Western Journal of Medicine
Peterson, M.C., Holbrook, J.H., Von Hales, D., Smith, N.L., Staker, L.V.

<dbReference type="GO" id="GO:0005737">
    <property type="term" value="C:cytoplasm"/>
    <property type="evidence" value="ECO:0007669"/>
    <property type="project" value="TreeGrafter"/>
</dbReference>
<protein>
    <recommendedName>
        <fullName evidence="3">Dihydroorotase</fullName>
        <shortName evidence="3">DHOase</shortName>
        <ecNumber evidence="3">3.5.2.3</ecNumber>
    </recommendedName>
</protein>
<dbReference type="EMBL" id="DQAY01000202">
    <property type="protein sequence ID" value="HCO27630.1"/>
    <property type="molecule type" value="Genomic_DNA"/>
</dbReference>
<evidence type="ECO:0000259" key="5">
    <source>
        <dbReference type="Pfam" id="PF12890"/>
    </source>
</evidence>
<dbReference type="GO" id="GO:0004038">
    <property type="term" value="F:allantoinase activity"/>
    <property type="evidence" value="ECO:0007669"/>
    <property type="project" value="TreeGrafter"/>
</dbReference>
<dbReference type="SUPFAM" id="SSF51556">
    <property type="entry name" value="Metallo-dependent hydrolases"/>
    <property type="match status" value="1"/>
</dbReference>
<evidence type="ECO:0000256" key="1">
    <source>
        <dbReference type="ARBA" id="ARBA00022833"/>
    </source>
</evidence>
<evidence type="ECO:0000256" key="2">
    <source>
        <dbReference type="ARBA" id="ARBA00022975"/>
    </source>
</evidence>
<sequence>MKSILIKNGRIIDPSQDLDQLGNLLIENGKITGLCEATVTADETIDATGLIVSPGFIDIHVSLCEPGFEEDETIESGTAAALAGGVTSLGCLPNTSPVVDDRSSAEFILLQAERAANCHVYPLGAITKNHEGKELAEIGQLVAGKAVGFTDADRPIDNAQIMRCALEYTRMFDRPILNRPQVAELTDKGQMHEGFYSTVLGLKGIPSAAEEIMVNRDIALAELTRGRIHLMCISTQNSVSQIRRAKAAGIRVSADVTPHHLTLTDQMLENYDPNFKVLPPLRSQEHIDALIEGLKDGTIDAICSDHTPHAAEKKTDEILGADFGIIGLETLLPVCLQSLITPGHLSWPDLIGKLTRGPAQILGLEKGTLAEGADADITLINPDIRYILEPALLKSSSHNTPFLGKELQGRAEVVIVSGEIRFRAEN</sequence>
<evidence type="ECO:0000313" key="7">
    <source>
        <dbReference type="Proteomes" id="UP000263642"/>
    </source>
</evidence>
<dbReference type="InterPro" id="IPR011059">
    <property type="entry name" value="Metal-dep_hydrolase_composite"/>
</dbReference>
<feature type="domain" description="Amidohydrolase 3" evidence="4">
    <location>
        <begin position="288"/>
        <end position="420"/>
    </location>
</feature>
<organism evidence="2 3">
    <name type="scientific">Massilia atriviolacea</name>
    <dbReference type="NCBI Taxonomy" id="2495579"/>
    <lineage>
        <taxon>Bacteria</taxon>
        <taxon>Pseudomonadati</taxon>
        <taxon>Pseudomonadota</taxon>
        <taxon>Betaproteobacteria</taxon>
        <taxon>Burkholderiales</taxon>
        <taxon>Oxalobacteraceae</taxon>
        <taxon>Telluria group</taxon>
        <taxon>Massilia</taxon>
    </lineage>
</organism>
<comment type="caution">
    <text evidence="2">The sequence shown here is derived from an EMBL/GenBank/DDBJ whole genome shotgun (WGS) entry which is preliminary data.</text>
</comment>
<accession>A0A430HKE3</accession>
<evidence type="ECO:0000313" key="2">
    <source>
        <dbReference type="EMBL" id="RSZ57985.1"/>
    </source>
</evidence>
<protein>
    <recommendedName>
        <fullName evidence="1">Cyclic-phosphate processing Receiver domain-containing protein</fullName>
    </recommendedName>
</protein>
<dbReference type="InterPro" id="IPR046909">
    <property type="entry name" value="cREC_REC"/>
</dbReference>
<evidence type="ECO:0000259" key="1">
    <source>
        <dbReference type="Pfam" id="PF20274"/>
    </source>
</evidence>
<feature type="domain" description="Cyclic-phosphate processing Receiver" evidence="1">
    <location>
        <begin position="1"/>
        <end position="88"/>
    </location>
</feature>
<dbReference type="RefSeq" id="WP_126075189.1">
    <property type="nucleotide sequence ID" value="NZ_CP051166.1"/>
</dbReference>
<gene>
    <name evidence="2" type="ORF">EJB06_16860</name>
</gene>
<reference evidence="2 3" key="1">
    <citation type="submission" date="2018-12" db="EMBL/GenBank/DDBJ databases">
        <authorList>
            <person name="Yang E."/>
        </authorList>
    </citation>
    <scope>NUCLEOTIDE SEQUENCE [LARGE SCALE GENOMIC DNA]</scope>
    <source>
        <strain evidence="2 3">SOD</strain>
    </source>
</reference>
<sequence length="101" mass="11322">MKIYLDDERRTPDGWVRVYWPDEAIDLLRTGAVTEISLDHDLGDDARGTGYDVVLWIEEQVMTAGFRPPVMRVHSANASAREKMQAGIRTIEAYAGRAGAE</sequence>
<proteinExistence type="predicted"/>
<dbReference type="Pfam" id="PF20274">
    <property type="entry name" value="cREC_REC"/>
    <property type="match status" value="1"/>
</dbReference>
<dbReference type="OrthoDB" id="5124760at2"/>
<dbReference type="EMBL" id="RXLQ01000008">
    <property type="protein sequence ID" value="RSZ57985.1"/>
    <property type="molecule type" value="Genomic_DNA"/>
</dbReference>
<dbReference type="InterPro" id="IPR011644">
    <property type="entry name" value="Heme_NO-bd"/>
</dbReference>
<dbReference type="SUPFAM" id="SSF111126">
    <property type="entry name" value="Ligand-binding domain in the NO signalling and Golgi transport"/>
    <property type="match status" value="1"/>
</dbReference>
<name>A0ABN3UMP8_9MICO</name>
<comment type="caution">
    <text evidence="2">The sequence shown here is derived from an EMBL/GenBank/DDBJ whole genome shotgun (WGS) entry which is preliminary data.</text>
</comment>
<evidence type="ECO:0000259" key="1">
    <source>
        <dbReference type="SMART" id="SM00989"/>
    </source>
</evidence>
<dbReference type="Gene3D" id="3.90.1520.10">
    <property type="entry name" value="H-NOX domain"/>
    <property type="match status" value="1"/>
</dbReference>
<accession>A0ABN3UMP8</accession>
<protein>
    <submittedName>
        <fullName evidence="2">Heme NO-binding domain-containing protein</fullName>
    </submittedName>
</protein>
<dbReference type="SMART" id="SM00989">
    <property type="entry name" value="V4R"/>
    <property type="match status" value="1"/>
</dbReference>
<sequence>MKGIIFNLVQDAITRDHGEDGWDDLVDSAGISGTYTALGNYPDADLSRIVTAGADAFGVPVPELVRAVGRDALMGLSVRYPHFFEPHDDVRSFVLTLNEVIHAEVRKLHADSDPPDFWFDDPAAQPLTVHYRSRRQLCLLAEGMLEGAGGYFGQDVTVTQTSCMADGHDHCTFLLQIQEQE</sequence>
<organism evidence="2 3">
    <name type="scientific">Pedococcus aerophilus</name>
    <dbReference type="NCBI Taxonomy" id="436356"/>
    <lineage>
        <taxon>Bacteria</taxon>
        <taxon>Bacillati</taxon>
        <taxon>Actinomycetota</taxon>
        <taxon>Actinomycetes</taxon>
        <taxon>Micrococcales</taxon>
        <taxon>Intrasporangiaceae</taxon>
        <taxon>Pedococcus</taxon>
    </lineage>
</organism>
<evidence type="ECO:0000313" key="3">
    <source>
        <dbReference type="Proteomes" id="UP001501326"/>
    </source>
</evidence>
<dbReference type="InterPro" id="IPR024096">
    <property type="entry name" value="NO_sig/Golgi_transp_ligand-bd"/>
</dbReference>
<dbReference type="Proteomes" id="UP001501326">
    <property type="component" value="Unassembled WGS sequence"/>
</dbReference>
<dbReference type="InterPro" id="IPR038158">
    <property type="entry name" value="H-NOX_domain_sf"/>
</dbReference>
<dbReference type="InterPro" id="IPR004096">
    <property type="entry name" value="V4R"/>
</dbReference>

This article reports on an attempt to quantitate the relative contributions of the history, physical examination, and laboratory investigation in making medical diagnoses. In this prospective study of 80 medical outpatients with new or previously undiagnosed conditions, internists were asked to list their differential diagnoses and to estimate their confidence in each diagnostic possibility after the history, after the physical examination, and after the laboratory investigation. In 61 patients (76%), the history led to the final diagnosis. The physical examination led to the diagnosis in 10 patients (12%), and the laboratory investigation led to the diagnosis in 9 patients (11%). The internists' confidence in the correct diagnosis increased from 7.1 on a scale of 1 to 10 after the history to 8.2 after the physical examination and 9.3 after the laboratory investigation. These data support the concept that most diagnoses are made from the medical history. The results of physical examination and the laboratory investigation led to fewer diagnoses, but they were instrumental in excluding certain diagnostic possibilities and in increasing the physicians' confidence in their diagnoses.